When citizens overwhelmingly voted for the city to help Wishard launch the project in November, we expected this private (non-government) project would provide jobs and boost our struggling construction industry. It now seems that most of us will instead get to watch as the same contractors that competed for the Central Library, Convention Center, airport expansion and Lucas Oil Stadium go shoulder to shoulder again while the remaining 80 percent of local construction contractors struggle to survive these economic times.I'll correct Jaffe on one point. The Wishard project is not a private project; it is a public project funded with public tax dollars.
The PLA agreement will stipulate that only union labor can be employed on the project. Approximately 80 percent of all construction contractors in the Indianapolis area of the state are open shop (non-union).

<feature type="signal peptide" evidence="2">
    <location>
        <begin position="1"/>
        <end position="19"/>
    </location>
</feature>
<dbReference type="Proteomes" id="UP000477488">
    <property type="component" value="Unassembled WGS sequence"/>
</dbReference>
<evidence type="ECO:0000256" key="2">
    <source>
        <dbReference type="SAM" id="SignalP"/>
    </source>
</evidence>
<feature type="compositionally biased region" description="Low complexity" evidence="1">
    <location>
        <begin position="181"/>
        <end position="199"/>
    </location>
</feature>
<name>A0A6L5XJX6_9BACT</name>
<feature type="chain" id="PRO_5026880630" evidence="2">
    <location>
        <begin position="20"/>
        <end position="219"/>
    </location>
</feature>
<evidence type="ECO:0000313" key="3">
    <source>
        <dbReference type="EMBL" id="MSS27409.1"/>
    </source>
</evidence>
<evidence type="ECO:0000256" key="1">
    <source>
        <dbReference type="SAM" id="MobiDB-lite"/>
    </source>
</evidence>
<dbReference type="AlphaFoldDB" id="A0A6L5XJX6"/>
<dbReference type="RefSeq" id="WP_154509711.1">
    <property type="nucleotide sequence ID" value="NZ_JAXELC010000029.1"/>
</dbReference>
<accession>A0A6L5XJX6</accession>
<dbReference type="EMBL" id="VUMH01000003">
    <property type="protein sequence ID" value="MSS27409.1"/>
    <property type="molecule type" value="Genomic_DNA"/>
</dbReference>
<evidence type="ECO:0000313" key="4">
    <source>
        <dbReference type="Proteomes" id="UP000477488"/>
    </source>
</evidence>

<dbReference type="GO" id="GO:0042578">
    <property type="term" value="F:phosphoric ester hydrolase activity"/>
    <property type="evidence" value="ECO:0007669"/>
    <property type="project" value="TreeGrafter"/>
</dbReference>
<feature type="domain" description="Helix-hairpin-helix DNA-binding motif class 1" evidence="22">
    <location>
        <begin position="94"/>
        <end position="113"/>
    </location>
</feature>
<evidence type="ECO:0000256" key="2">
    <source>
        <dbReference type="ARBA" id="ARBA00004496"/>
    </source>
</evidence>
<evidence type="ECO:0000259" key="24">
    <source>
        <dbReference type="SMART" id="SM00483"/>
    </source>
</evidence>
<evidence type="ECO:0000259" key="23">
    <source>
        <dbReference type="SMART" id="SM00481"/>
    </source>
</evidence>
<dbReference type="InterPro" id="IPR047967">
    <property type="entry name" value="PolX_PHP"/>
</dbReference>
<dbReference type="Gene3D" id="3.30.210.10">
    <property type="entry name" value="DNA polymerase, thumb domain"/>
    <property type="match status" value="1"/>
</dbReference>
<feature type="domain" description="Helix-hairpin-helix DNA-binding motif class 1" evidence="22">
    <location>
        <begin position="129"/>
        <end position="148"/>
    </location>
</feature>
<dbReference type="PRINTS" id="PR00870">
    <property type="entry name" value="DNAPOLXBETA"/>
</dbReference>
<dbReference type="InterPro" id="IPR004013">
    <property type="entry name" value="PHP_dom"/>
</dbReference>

I've said it before and it bears repeating. The construction cartel has a stranglehold on Indianapolis politicians. Their generous campaign contributions help ensure a steady pipeline of projects for them. Because this is a public works project, the law requires the government to pay the common construction wage, which is essentially the prevailing union wage rate. Non-union contractors can perform work on public works projects as long as they pay that rate; however, by limiting the participants to union shops only, the construction cartel can eliminate much of the competition for these projects. It's no surprise that the mayor's chief of staff and a lobbyist for the Greater Indianapolis Chamber of Commerce announced they were going to work for major Indianapolis area construction companies shortly after the passage of the Wishard referendum--their reward for a job well done.